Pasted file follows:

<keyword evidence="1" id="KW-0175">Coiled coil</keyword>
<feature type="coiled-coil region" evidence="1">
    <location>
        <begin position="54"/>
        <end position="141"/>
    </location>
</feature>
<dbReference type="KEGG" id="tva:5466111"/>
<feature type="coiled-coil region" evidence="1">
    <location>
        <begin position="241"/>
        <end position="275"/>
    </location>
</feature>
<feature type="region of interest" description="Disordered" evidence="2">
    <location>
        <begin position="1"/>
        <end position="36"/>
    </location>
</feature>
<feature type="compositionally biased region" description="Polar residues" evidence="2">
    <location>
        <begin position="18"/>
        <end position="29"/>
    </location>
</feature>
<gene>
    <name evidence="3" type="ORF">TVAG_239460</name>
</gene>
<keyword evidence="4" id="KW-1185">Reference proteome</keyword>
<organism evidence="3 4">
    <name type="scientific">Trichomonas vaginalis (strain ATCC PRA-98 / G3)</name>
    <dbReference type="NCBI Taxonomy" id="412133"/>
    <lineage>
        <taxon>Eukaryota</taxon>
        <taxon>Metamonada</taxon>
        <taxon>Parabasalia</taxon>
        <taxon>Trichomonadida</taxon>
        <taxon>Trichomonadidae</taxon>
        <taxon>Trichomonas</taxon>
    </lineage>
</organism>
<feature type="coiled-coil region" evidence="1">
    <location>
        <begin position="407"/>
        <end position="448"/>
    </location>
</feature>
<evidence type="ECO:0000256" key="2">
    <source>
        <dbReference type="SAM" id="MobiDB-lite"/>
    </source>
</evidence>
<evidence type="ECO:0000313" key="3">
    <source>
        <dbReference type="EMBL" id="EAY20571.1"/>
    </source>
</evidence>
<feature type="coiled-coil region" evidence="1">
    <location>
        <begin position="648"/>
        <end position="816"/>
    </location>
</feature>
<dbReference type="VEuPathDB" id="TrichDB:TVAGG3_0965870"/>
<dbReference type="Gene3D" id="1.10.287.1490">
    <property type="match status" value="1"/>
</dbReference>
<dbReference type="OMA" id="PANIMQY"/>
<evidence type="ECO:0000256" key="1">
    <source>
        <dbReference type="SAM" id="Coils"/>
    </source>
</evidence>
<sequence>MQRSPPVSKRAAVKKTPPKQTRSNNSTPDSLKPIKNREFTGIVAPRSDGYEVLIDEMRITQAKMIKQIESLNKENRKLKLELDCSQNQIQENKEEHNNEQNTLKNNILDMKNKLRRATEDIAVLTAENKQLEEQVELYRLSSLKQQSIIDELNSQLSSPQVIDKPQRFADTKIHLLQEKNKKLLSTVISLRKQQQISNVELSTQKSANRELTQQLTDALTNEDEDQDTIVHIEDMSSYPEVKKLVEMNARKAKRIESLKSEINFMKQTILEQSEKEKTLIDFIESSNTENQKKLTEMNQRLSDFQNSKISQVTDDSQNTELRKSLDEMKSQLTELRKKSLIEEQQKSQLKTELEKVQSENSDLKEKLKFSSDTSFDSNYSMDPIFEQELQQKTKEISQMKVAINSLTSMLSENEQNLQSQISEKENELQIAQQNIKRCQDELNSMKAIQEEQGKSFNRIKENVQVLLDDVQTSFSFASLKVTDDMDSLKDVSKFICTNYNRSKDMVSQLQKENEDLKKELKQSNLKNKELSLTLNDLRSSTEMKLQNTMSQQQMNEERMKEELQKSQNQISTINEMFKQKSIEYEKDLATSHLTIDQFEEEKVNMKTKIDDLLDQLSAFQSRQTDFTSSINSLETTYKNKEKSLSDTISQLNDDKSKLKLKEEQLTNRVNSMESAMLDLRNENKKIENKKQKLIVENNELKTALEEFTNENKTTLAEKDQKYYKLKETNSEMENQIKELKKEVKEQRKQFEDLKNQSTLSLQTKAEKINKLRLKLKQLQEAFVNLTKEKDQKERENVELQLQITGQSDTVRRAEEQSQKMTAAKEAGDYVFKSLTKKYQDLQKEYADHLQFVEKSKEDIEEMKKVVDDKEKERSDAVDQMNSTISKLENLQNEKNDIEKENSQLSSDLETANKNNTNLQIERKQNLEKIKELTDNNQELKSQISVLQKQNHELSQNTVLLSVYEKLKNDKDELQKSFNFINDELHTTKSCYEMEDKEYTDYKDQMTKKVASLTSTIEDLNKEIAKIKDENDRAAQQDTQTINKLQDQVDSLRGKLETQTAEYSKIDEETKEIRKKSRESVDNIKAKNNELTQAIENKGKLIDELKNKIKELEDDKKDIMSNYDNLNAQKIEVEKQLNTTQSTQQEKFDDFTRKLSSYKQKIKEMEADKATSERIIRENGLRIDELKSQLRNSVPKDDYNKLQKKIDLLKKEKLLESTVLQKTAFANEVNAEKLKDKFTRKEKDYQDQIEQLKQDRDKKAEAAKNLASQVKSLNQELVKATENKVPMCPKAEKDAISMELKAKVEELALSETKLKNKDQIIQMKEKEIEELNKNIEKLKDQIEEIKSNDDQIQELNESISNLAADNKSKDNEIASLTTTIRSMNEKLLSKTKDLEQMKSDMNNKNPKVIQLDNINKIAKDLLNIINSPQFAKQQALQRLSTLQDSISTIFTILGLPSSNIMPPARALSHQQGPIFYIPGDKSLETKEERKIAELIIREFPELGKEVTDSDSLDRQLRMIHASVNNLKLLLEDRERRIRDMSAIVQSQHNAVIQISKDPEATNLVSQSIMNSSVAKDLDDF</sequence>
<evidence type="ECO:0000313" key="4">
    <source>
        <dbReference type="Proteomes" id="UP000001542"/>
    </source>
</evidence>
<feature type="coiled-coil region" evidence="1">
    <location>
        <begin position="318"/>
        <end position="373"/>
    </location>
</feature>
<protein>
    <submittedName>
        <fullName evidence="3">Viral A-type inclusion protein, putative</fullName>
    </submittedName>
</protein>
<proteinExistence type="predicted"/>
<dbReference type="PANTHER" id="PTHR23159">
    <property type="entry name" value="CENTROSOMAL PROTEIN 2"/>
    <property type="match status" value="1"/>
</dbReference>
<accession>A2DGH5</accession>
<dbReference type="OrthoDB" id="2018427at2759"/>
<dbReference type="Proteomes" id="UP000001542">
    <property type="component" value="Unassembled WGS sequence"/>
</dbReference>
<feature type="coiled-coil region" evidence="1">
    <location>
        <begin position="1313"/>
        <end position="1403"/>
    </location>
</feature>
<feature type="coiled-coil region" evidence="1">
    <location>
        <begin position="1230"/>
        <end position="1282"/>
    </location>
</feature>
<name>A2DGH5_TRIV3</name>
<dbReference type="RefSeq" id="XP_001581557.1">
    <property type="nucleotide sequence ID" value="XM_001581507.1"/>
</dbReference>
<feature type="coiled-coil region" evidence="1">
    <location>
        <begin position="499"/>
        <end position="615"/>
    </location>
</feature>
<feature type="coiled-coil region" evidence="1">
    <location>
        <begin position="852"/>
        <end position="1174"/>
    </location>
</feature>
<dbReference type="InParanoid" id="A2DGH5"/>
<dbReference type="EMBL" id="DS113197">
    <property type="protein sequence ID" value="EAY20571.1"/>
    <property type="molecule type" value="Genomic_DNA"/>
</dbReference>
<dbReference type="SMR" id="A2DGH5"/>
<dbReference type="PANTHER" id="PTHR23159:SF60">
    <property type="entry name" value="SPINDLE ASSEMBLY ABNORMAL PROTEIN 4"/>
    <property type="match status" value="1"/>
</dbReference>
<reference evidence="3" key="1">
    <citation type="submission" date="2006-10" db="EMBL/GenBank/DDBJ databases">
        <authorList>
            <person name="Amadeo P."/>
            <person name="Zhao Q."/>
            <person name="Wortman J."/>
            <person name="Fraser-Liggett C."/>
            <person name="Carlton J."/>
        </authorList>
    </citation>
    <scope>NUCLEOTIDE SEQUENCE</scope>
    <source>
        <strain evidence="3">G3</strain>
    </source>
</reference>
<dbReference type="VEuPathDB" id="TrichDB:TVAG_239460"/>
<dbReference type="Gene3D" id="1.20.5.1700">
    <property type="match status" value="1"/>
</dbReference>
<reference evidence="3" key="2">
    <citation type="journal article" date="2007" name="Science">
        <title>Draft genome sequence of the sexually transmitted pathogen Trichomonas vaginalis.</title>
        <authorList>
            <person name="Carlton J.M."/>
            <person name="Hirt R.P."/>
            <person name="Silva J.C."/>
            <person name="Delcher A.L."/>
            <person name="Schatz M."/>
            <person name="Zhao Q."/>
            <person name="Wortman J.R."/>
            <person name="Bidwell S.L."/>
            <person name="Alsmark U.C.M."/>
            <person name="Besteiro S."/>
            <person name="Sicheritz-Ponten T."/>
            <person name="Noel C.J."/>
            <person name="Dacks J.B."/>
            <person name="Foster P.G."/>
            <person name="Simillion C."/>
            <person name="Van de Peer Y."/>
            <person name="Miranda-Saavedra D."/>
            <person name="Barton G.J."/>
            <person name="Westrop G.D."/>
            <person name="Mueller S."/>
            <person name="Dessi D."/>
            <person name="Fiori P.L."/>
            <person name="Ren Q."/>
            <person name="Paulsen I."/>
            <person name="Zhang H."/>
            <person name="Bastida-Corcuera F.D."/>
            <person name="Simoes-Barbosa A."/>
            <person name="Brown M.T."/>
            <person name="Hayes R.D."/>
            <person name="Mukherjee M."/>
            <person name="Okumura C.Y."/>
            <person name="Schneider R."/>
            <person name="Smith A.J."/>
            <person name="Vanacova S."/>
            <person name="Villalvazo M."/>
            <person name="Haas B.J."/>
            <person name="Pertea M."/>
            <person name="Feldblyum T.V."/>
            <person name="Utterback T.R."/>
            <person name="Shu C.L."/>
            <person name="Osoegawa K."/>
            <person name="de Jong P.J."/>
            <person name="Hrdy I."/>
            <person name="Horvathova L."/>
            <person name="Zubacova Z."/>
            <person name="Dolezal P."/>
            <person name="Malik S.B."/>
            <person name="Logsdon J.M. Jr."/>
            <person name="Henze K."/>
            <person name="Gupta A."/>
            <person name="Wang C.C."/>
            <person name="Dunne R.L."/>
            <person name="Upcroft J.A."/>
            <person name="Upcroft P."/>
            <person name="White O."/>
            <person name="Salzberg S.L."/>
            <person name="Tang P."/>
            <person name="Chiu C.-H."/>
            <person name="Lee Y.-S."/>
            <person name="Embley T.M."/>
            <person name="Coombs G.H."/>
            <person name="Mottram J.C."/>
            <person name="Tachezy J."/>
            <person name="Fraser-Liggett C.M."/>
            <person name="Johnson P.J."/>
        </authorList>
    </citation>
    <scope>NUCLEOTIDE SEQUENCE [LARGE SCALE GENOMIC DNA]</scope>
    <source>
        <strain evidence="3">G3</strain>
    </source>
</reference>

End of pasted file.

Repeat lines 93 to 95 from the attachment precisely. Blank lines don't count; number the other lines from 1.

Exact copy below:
<dbReference type="PANTHER" id="PTHR23159">
    <property type="entry name" value="CENTROSOMAL PROTEIN 2"/>
    <property type="match status" value="1"/>